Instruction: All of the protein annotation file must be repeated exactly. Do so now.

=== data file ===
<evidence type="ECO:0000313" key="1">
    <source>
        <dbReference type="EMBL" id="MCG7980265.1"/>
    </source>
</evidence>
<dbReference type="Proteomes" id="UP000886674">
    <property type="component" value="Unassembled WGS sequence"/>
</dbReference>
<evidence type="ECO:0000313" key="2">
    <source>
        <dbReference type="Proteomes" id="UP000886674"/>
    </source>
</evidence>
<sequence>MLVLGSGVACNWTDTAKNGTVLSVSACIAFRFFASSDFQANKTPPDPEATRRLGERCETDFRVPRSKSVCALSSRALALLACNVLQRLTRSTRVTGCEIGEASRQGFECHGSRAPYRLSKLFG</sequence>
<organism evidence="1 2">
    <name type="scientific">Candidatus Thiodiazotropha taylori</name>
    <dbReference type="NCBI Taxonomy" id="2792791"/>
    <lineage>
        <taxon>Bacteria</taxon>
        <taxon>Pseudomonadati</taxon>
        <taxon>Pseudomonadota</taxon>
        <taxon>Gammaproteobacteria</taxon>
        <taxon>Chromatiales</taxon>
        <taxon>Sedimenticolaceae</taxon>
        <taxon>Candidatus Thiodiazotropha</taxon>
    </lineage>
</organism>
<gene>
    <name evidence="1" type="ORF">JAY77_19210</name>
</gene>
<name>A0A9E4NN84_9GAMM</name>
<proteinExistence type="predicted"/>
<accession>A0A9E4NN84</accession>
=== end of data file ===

<evidence type="ECO:0000313" key="1">
    <source>
        <dbReference type="EMBL" id="MCG7980265.1"/>
    </source>
</evidence>
<dbReference type="Proteomes" id="UP000886674">
    <property type="component" value="Unassembled WGS sequence"/>
</dbReference>
<evidence type="ECO:0000313" key="2">
    <source>
        <dbReference type="Proteomes" id="UP000886674"/>
    </source>
</evidence>
<sequence>MLVLGSGVACNWTDTAKNGTVLSVSACIAFRFFASSDFQANKTPPDPEATRRLGERCETDFRVPRSKSVCALSSRALALLACNVLQRLTRSTRVTGCEIGEASRQGFECHGSRAPYRLSKLFG</sequence>
<organism evidence="1 2">
    <name type="scientific">Candidatus Thiodiazotropha taylori</name>
    <dbReference type="NCBI Taxonomy" id="2792791"/>
    <lineage>
        <taxon>Bacteria</taxon>
        <taxon>Pseudomonadati</taxon>
        <taxon>Pseudomonadota</taxon>
        <taxon>Gammaproteobacteria</taxon>
        <taxon>Chromatiales</taxon>
        <taxon>Sedimenticolaceae</taxon>
        <taxon>Candidatus Thiodiazotropha</taxon>
    </lineage>
</organism>
<gene>
    <name evidence="1" type="ORF">JAY77_19210</name>
</gene>
<name>A0A9E4NN84_9GAMM</name>
<proteinExistence type="predicted"/>
<accession>A0A9E4NN84</accession>